Getting it Right? Using Aphasic Naming Errors to Evaluate Theoretical Models of Spoken Word Recognition

Lyndsey Nickels*

*Corresponding author for this work

Research output: Contribution to journalArticlepeer-review

67 Citations (Scopus)

Abstract

Different models of spoken word production make different predictions regarding the extent of effects of certain word properties on the output of that model. These predictions are examined with regard to the effect of these variables on the production of semantic and phonological errors by aphasic subjects. Thus the production of semantic errors is found to be affected by imageability and the production of phonological errors by word length, but not vice versa. It is argued that this pattern of variables affecting the production of semantic and phonological errors is better explained by models which require strictly sequential stage-by-stage processing (e.g. Levelt et al., 1991a; Morton, 1970; 1979) than by multi-layer perceptron (e.g. Plaut & Shallice, 1991; 1993) or interactive activation models (e.g. Dell, 1986; 1989).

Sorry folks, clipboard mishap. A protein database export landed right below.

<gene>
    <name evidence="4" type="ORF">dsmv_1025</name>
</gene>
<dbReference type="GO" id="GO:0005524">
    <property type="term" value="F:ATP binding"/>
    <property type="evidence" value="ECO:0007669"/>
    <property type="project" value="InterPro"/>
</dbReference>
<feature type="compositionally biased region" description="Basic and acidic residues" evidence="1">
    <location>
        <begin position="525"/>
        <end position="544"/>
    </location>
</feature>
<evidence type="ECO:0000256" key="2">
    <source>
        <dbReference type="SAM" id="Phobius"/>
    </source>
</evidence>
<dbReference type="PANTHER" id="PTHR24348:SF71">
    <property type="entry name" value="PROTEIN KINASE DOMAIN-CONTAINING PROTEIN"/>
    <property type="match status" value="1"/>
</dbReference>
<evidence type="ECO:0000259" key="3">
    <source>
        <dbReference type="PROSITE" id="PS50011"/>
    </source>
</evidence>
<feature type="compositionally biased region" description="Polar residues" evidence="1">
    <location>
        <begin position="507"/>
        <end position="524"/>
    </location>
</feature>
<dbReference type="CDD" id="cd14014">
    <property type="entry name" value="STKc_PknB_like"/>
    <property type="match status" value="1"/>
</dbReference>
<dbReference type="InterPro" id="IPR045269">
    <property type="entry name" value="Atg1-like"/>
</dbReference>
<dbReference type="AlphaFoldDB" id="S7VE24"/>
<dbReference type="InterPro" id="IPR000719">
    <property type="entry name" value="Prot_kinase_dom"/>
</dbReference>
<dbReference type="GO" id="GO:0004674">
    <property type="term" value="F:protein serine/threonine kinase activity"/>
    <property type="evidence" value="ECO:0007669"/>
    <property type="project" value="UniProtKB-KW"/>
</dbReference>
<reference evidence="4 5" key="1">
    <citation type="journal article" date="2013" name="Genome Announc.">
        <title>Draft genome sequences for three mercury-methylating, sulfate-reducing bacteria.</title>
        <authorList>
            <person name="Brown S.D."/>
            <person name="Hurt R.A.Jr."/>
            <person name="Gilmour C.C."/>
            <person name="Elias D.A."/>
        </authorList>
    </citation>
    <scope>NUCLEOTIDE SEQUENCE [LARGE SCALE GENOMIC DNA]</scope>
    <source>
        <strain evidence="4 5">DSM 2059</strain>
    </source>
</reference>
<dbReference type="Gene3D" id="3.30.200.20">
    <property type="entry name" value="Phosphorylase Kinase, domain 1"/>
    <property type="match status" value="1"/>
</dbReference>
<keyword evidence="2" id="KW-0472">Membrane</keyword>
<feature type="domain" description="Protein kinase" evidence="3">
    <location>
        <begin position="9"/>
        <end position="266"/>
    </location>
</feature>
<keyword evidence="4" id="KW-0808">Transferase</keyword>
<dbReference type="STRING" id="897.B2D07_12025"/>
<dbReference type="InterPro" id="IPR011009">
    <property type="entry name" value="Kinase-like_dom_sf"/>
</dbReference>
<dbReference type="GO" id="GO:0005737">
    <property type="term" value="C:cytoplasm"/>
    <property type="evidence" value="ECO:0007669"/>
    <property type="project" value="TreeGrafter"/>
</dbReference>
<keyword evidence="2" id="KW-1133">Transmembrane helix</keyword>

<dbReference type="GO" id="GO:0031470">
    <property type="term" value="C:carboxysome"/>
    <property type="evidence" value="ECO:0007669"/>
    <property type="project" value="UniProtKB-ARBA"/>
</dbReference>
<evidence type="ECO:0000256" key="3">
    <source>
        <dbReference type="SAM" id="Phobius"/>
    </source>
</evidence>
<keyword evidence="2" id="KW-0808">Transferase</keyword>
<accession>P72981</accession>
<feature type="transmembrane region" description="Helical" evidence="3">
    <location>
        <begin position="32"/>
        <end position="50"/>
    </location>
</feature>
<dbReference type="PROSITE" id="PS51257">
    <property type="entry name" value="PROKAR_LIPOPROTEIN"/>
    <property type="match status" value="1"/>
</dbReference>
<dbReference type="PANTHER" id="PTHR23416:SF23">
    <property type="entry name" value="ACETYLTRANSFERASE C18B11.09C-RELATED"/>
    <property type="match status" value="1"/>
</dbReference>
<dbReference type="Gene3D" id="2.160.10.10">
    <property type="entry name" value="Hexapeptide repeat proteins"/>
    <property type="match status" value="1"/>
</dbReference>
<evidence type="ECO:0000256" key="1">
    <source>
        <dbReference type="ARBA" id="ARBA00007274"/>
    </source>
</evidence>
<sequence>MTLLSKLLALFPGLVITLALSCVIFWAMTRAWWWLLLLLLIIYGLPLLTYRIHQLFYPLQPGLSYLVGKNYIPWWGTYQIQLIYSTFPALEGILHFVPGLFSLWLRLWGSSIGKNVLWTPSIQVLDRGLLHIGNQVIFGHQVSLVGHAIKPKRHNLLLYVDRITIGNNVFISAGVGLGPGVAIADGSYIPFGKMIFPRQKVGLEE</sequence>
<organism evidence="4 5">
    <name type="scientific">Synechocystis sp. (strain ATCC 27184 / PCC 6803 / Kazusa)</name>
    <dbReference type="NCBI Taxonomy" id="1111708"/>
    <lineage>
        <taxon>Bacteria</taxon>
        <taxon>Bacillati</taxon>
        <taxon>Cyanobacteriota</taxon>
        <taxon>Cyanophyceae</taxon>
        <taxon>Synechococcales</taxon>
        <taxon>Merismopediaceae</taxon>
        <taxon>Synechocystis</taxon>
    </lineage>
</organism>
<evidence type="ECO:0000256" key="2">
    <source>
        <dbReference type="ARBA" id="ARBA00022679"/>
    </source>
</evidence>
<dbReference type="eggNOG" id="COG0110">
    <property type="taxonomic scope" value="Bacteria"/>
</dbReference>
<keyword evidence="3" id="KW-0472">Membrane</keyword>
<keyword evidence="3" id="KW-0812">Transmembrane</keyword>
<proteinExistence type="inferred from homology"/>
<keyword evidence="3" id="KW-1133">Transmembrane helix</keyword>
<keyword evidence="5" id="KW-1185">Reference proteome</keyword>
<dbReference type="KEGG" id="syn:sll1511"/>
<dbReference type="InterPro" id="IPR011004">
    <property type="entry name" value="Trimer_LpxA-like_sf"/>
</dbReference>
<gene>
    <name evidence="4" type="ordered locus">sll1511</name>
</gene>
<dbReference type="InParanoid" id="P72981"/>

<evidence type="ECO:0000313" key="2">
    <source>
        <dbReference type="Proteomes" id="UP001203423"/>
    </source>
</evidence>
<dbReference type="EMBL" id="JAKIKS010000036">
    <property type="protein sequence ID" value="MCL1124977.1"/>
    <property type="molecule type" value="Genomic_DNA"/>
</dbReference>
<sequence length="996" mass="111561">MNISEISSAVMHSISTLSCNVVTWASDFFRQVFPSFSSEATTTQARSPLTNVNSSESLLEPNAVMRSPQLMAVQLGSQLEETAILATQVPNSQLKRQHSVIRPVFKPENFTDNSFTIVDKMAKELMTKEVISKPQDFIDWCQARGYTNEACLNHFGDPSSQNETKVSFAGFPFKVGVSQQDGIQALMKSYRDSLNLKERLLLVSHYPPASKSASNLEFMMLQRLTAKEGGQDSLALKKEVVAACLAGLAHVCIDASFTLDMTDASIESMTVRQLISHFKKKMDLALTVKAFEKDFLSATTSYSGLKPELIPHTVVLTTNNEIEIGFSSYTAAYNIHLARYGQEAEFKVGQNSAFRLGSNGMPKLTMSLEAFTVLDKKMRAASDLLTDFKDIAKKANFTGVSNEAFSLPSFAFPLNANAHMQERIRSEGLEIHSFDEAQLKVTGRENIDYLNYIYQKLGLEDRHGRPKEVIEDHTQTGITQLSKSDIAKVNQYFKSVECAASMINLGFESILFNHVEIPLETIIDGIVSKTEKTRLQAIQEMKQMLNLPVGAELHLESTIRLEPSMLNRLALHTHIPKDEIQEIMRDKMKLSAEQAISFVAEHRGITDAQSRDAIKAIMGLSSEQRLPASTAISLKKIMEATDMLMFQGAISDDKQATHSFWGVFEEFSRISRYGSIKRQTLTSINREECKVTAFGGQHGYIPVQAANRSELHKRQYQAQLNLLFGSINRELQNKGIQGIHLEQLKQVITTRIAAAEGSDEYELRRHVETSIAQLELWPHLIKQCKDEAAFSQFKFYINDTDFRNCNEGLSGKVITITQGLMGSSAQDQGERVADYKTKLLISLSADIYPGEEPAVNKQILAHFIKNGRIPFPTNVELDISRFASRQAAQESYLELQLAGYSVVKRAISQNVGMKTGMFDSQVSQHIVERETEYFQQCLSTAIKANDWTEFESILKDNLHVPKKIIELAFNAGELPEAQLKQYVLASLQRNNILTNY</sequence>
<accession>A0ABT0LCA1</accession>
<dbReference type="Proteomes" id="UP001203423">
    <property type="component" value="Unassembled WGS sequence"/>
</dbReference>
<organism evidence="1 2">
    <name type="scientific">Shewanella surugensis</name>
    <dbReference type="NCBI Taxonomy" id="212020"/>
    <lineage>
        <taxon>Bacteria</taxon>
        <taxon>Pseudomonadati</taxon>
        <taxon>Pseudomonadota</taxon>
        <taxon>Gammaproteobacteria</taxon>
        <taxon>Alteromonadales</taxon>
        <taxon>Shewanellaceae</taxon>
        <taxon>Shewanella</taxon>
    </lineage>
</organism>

Original languageEnglish
Pages (from-to)13-45
Number of pages33
JournalLanguage and Cognitive Processes
Volume10
Issue number1
DOIs
Publication statusPublished - 1 Feb 1995
Externally publishedYes

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